Clinical Presentation

The symptomatology of duodenal peptic ulceration has been discussed in the previous chapter. Duodenal neoplasms, although rare, may lead to epigastric pain and obstructive jaundice if present in the region of the ampulla.

Classically acute pancreatitis presents with severe epigastric pain which radiates to the back. Chronic pancreatitis produces less acute, but often intractable, epigastric pain. Complications of acute pancreatitis such as shock, infection of necrotic tissue, bowel ileus, metabolic disturbance and multiorgan failure produce characteristic clinical features.

Bacterial infection in the bile ducts is usually due to secondary infection of obstructed ducts and leads to cholangitis with pain, fever, rigors and jaundice. If severe, the cholangitis may become "ascending" and cause liver abscesses.

Neoplasms of the head of pancreas (excluding the uncinate process), ampulla of Vater and extrahepatic bile ducts lead to obstructive jaundice. Tumours elsewhere in the pancreas do not and so will present later. Obstructive jaundice, because of a lack of absorption of fat and increased excretion of bilirubin in the urine, leads to light-coloured faeces and dark urine. In general, pancreatic and bile duct neoplasms result in vague, poorly localised epigastric pain, anorexia and weight loss.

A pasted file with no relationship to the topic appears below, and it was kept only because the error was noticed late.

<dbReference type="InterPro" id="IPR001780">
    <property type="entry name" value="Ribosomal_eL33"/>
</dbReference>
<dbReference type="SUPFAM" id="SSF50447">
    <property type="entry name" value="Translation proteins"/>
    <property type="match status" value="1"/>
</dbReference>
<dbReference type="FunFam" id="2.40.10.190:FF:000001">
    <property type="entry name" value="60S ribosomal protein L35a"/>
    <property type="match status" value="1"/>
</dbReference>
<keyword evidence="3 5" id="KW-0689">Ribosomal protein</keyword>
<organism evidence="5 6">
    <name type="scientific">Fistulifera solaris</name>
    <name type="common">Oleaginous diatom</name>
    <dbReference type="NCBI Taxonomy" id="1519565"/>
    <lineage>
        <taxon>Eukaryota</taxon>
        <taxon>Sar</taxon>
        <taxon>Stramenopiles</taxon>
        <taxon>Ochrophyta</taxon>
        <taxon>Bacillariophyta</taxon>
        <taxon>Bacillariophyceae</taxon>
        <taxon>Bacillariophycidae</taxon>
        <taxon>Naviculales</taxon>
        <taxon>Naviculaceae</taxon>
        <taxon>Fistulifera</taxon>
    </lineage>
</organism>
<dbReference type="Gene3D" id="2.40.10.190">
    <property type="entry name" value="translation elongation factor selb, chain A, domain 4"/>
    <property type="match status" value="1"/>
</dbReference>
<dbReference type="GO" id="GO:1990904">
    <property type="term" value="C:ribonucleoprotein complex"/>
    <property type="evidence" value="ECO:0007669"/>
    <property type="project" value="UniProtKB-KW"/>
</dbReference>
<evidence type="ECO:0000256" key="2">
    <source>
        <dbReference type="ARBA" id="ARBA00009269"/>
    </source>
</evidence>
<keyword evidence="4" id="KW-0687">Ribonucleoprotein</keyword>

Figure 33. Pancreas and ampulla of Vater: regional lymph nodes are peripancreatic (1-4, 11), pancreaticoduodenal (5, 8), splenic hilar (10), proximal mesenteric (7), common bile duct (9) and coeliac (12). Reproduced with permission from Hermanek P, Hutter RVP, Sobin, LH, Wagner, G, Wittekind, Ch. (Eds). TNM Atlas: Illustrated guide to the TNM/pTNM classification of malignant tumours, 4th edition. Springer-Verlag: Berlin and Heidelberg, 1997.

Figure 33. Pancreas and ampulla of Vater: regional lymph nodes are peripancreatic (1-4, 11), pancreaticoduodenal (5, 8), splenic hilar (10), proximal mesenteric (7), common bile duct (9) and coeliac (12). Reproduced with permission from Hermanek P, Hutter RVP, Sobin, LH, Wagner, G, Wittekind, Ch. (Eds). TNM Atlas: Illustrated guide to the TNM/pTNM classification of malignant tumours, 4th edition. Springer-Verlag: Berlin and Heidelberg, 1997.

Tumours of the endocrine pancreas may produce characteristic clinical features because of the hormones they produce:

• insulinoma - psychiatric/neurological symptoms

• gastrinoma - Zollinger-Ellison syndrome

• glucagonoma - diabetes mellitus and skin rash

• VIPoma - watery diarrhoea, hypokalaemia and achlorhydria (WHDA) syndrome.

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